Meanwhile, she’s still running her practice, where she tells us the stories of four of her clients. There’s Julie, the young newly-wed who, after discovering a lump on her honeymoon, is now facing a terminal cancer diagnosis, seeing Lori as she tries to come to terms with how little time she has left and how to prepare herself – and her husband – for her death. Conversely, Rita is in great physical health in her 70s but severely depressed and ready to give up – particularly as she now no longer speaks to her children due to demons from her past. Charlotte is in her twenties, drinks too much and keeps hooking up with the wrong guys – including someone in the waiting room.

Then there’s John, the brash TV producer and writer, who pays her in cash (he calls her his call-girl, because he doesn’t want his wife to know he’s seeing her) and is looking for a place he can complain about all the idiots he’s surrounded by – at home and at work. Slowly we hear more of his story and the devastating accident from his past that continues to haunt him, and causes him to put up such a tough exterior.

Lori’s story is non-fiction, but she’s tweaked and merged details of her patients to keep anonymity, and John’s story is the one I really tried to Google the heck out of once I finished the book.

John was a big-shot TV exec who won multiple Emmy’s for his hit series – his identity has never been revealed but it seems everyone out there on the web is as curious as me and it’s been floated by internet sleuths that it could be the guy behind Dexter, How I Met Your Mother, Mad Men or The Sopranos. I’m watching The Sopranos for the first time right now (I know, where have I been?) and some of the similarities are truly uncanny, but I can’t help but think Lori has just tried to throw us off the scent with that one – the timelines don’t seem quite right.

But what is also fascinating about her book, is reading about just how close those bonds come between therapist and patient and what it’s like to be on the other side of it, as the therapist. Lori had conversations with her four patients about the book, getting their permission and input and she says all four of them had the very same reaction when they read the book.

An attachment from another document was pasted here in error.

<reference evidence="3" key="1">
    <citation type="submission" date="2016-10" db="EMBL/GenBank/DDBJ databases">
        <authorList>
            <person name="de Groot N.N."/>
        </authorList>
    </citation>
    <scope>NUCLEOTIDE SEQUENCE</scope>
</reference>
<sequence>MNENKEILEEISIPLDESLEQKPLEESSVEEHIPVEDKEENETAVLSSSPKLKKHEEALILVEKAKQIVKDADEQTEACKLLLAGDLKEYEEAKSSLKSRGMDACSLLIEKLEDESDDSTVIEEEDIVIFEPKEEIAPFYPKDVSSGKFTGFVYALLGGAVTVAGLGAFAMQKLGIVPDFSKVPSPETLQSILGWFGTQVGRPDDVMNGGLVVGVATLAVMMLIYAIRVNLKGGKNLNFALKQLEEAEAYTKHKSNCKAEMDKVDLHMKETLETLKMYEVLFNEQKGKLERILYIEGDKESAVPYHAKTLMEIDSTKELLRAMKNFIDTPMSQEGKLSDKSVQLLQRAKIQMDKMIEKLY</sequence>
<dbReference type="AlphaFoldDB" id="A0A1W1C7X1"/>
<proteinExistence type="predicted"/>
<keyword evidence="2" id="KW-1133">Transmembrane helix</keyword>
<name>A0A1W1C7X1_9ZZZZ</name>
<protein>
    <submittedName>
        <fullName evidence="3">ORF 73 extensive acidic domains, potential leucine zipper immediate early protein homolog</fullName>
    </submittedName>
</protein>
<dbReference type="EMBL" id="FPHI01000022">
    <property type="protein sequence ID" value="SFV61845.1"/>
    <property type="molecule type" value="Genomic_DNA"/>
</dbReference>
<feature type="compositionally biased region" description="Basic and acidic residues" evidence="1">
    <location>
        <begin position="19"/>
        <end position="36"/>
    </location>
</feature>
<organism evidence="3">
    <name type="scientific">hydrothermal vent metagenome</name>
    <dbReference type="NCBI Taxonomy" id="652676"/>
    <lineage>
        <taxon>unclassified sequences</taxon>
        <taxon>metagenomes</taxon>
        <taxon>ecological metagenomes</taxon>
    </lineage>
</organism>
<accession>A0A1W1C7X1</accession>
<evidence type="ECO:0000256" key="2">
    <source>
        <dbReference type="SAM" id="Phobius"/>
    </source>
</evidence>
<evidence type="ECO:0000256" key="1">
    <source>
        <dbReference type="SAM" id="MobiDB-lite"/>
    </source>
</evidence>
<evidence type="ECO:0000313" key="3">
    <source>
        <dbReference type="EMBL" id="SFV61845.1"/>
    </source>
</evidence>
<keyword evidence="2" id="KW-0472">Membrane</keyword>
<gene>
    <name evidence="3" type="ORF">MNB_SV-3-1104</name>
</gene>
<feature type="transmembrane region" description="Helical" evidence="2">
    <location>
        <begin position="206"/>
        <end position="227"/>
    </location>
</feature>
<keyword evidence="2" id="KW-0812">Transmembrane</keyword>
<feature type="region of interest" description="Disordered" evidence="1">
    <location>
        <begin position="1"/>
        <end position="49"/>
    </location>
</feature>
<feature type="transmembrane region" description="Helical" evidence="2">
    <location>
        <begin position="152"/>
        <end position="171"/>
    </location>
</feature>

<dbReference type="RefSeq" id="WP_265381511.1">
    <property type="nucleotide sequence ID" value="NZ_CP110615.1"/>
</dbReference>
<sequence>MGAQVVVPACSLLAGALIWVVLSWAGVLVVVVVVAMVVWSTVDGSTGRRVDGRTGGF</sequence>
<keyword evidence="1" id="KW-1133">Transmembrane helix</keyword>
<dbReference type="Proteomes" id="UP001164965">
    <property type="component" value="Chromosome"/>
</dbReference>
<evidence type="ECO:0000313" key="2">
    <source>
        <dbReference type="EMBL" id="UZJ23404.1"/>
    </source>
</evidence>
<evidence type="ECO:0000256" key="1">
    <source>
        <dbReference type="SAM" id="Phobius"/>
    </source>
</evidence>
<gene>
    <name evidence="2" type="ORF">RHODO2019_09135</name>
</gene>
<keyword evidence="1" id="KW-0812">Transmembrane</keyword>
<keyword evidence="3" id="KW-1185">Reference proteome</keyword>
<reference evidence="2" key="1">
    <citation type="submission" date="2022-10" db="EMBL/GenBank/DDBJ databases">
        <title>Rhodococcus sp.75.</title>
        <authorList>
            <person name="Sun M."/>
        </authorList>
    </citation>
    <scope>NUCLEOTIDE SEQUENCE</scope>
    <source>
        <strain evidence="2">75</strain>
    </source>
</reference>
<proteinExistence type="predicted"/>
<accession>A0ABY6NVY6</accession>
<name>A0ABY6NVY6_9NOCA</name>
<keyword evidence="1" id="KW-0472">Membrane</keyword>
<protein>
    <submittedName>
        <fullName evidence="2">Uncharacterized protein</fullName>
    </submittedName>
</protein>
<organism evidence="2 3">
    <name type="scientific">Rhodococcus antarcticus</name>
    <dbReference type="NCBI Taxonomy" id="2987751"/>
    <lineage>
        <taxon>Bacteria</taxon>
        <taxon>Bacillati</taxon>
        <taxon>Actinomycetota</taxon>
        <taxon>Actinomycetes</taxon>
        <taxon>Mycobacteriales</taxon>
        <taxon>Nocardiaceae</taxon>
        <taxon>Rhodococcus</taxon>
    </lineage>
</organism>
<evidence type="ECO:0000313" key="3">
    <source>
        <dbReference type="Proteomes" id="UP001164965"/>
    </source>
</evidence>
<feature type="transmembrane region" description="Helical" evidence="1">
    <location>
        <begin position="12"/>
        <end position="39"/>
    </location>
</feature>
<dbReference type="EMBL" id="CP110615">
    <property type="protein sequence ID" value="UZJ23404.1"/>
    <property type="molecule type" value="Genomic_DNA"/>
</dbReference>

She says they all commented, “‘I knew how much you cared about me when we were working together, but I didn’t know the depth of it.’”

“The genuine affection that I had for every single person surprised them. It’s one thing to know and trust that your therapist really likes you, it’s another thing when you realise, ‘Oh, my therapist thinks about me between sessions, my therapist is worried about me when I don’t show up.’ I think my patients were very moved that I was so invested in them. This isn’t unique to me. I think most therapists are very invested in the people they see.”

Seeing how affected Lori is by what goes on in her patient’s lives – how she worries about them if they’re late, or in between difficult sessions – is something we rarely see or hear about with medical professionals and it’s a true joy to read about.

In fact, the whole thing is a true joy to read (even if it does require having a pack of tissues handy in parts). I didn’t want it to end – and thankfully, there’s more of Lori out there – she writes a weekly ‘Dear Therapist’ advice column in The Atlantic and is a co-host on the podcast of the same name. She also has the most watched Ted Talk of 2019 that is worth a Google. Aaaand, production has been seriously delayed thanks to Covid, but ABC is still expected to go ahead with a TV show adaptation of her book, with Eva Longoria signed on to her play her. I have my fingers firmly crossed we get to see it soon – or a new book by Lori!